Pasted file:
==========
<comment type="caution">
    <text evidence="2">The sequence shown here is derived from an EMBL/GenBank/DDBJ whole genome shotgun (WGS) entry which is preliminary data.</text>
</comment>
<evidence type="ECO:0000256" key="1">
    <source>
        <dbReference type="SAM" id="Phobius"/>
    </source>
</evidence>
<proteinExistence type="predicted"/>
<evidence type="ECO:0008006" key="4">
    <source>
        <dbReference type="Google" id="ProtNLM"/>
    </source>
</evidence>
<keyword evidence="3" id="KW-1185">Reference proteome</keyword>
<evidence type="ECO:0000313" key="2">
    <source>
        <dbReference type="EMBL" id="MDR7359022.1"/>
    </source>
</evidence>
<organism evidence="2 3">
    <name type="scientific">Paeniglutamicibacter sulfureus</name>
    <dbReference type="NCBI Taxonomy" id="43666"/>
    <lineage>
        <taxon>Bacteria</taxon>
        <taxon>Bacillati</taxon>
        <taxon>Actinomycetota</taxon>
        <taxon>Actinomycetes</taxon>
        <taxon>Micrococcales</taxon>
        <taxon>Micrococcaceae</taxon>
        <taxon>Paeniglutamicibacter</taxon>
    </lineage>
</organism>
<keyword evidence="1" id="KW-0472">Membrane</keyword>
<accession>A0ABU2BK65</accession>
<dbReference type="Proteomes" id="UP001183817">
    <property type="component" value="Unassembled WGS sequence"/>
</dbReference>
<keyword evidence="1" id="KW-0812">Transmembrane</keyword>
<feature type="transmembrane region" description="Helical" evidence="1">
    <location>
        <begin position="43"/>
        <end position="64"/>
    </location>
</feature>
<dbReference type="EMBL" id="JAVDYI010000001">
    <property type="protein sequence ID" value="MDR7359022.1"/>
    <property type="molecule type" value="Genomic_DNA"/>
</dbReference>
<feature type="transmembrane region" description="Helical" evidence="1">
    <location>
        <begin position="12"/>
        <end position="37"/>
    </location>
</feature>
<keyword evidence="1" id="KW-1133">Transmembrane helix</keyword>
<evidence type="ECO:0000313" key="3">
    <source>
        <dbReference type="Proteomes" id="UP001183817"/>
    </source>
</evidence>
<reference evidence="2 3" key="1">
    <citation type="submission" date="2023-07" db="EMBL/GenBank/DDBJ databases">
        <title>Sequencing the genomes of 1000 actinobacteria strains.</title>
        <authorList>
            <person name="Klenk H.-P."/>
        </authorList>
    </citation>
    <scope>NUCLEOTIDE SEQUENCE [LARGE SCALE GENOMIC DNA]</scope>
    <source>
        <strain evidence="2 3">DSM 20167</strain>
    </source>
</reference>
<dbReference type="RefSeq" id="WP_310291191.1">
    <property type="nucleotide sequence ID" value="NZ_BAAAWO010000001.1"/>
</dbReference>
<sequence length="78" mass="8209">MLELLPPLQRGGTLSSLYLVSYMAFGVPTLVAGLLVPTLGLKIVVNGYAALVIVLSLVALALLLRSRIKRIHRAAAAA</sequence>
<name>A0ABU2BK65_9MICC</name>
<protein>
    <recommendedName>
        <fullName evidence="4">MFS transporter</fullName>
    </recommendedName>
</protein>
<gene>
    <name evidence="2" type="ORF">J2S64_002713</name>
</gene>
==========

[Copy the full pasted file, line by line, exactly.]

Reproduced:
<comment type="caution">
    <text evidence="2">The sequence shown here is derived from an EMBL/GenBank/DDBJ whole genome shotgun (WGS) entry which is preliminary data.</text>
</comment>
<evidence type="ECO:0000256" key="1">
    <source>
        <dbReference type="SAM" id="Phobius"/>
    </source>
</evidence>
<proteinExistence type="predicted"/>
<evidence type="ECO:0008006" key="4">
    <source>
        <dbReference type="Google" id="ProtNLM"/>
    </source>
</evidence>
<keyword evidence="3" id="KW-1185">Reference proteome</keyword>
<evidence type="ECO:0000313" key="2">
    <source>
        <dbReference type="EMBL" id="MDR7359022.1"/>
    </source>
</evidence>
<organism evidence="2 3">
    <name type="scientific">Paeniglutamicibacter sulfureus</name>
    <dbReference type="NCBI Taxonomy" id="43666"/>
    <lineage>
        <taxon>Bacteria</taxon>
        <taxon>Bacillati</taxon>
        <taxon>Actinomycetota</taxon>
        <taxon>Actinomycetes</taxon>
        <taxon>Micrococcales</taxon>
        <taxon>Micrococcaceae</taxon>
        <taxon>Paeniglutamicibacter</taxon>
    </lineage>
</organism>
<keyword evidence="1" id="KW-0472">Membrane</keyword>
<accession>A0ABU2BK65</accession>
<dbReference type="Proteomes" id="UP001183817">
    <property type="component" value="Unassembled WGS sequence"/>
</dbReference>
<keyword evidence="1" id="KW-0812">Transmembrane</keyword>
<feature type="transmembrane region" description="Helical" evidence="1">
    <location>
        <begin position="43"/>
        <end position="64"/>
    </location>
</feature>
<dbReference type="EMBL" id="JAVDYI010000001">
    <property type="protein sequence ID" value="MDR7359022.1"/>
    <property type="molecule type" value="Genomic_DNA"/>
</dbReference>
<feature type="transmembrane region" description="Helical" evidence="1">
    <location>
        <begin position="12"/>
        <end position="37"/>
    </location>
</feature>
<keyword evidence="1" id="KW-1133">Transmembrane helix</keyword>
<evidence type="ECO:0000313" key="3">
    <source>
        <dbReference type="Proteomes" id="UP001183817"/>
    </source>
</evidence>
<reference evidence="2 3" key="1">
    <citation type="submission" date="2023-07" db="EMBL/GenBank/DDBJ databases">
        <title>Sequencing the genomes of 1000 actinobacteria strains.</title>
        <authorList>
            <person name="Klenk H.-P."/>
        </authorList>
    </citation>
    <scope>NUCLEOTIDE SEQUENCE [LARGE SCALE GENOMIC DNA]</scope>
    <source>
        <strain evidence="2 3">DSM 20167</strain>
    </source>
</reference>
<dbReference type="RefSeq" id="WP_310291191.1">
    <property type="nucleotide sequence ID" value="NZ_BAAAWO010000001.1"/>
</dbReference>
<sequence length="78" mass="8209">MLELLPPLQRGGTLSSLYLVSYMAFGVPTLVAGLLVPTLGLKIVVNGYAALVIVLSLVALALLLRSRIKRIHRAAAAA</sequence>
<name>A0ABU2BK65_9MICC</name>
<protein>
    <recommendedName>
        <fullName evidence="4">MFS transporter</fullName>
    </recommendedName>
</protein>
<gene>
    <name evidence="2" type="ORF">J2S64_002713</name>
</gene>